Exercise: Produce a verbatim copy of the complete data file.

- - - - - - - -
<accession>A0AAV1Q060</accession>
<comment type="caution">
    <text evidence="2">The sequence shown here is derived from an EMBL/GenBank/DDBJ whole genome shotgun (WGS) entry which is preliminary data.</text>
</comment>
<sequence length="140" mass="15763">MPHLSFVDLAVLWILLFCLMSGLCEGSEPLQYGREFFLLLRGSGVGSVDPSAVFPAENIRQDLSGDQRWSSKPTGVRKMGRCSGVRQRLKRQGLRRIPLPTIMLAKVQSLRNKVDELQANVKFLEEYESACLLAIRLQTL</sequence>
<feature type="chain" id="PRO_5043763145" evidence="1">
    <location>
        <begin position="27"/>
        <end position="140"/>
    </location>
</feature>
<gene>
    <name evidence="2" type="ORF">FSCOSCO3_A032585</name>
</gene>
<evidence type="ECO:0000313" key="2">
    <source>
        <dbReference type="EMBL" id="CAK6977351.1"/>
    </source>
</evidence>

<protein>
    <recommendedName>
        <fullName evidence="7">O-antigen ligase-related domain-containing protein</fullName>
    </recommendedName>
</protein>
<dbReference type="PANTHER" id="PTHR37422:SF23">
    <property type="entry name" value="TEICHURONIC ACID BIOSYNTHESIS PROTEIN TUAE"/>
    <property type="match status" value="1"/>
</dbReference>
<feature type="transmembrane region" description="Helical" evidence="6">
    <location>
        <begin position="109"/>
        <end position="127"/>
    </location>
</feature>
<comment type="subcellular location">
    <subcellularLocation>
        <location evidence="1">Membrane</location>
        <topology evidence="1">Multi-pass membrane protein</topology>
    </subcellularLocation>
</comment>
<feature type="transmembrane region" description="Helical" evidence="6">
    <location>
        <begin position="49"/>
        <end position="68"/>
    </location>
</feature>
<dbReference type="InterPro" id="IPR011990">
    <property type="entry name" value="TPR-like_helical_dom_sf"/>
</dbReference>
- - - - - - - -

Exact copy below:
<accession>A0AAV1Q060</accession>
<comment type="caution">
    <text evidence="2">The sequence shown here is derived from an EMBL/GenBank/DDBJ whole genome shotgun (WGS) entry which is preliminary data.</text>
</comment>
<sequence length="140" mass="15763">MPHLSFVDLAVLWILLFCLMSGLCEGSEPLQYGREFFLLLRGSGVGSVDPSAVFPAENIRQDLSGDQRWSSKPTGVRKMGRCSGVRQRLKRQGLRRIPLPTIMLAKVQSLRNKVDELQANVKFLEEYESACLLAIRLQTL</sequence>
<feature type="chain" id="PRO_5043763145" evidence="1">
    <location>
        <begin position="27"/>
        <end position="140"/>
    </location>
</feature>
<gene>
    <name evidence="2" type="ORF">FSCOSCO3_A032585</name>
</gene>
<evidence type="ECO:0000313" key="2">
    <source>
        <dbReference type="EMBL" id="CAK6977351.1"/>
    </source>
</evidence>

<protein>
    <recommendedName>
        <fullName evidence="7">O-antigen ligase-related domain-containing protein</fullName>
    </recommendedName>
</protein>
<dbReference type="PANTHER" id="PTHR37422:SF23">
    <property type="entry name" value="TEICHURONIC ACID BIOSYNTHESIS PROTEIN TUAE"/>
    <property type="match status" value="1"/>
</dbReference>
<feature type="transmembrane region" description="Helical" evidence="6">
    <location>
        <begin position="109"/>
        <end position="127"/>
    </location>
</feature>
<comment type="subcellular location">
    <subcellularLocation>
        <location evidence="1">Membrane</location>
        <topology evidence="1">Multi-pass membrane protein</topology>
    </subcellularLocation>
</comment>
<feature type="transmembrane region" description="Helical" evidence="6">
    <location>
        <begin position="49"/>
        <end position="68"/>
    </location>
</feature>
<dbReference type="InterPro" id="IPR011990">
    <property type="entry name" value="TPR-like_helical_dom_sf"/>
</dbReference>